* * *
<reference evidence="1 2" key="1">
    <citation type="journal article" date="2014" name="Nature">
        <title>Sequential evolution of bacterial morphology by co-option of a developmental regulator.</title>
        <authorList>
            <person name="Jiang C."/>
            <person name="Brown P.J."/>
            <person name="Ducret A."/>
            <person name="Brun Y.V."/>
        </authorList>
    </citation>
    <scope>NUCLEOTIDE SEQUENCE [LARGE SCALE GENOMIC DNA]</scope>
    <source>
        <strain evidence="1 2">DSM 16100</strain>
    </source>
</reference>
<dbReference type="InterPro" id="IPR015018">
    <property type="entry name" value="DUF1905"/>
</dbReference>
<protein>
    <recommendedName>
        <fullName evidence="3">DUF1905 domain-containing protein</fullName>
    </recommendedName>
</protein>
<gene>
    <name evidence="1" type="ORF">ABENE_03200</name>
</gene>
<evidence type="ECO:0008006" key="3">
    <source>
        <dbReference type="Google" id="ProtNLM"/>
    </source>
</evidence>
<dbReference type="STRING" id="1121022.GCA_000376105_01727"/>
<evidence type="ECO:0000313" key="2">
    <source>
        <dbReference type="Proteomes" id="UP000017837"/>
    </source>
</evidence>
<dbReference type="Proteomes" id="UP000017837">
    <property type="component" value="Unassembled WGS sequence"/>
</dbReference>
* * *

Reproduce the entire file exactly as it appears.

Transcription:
<reference evidence="1 2" key="1">
    <citation type="journal article" date="2014" name="Nature">
        <title>Sequential evolution of bacterial morphology by co-option of a developmental regulator.</title>
        <authorList>
            <person name="Jiang C."/>
            <person name="Brown P.J."/>
            <person name="Ducret A."/>
            <person name="Brun Y.V."/>
        </authorList>
    </citation>
    <scope>NUCLEOTIDE SEQUENCE [LARGE SCALE GENOMIC DNA]</scope>
    <source>
        <strain evidence="1 2">DSM 16100</strain>
    </source>
</reference>
<dbReference type="InterPro" id="IPR015018">
    <property type="entry name" value="DUF1905"/>
</dbReference>
<protein>
    <recommendedName>
        <fullName evidence="3">DUF1905 domain-containing protein</fullName>
    </recommendedName>
</protein>
<gene>
    <name evidence="1" type="ORF">ABENE_03200</name>
</gene>
<evidence type="ECO:0008006" key="3">
    <source>
        <dbReference type="Google" id="ProtNLM"/>
    </source>
</evidence>
<dbReference type="STRING" id="1121022.GCA_000376105_01727"/>
<evidence type="ECO:0000313" key="2">
    <source>
        <dbReference type="Proteomes" id="UP000017837"/>
    </source>
</evidence>
<dbReference type="Proteomes" id="UP000017837">
    <property type="component" value="Unassembled WGS sequence"/>
</dbReference>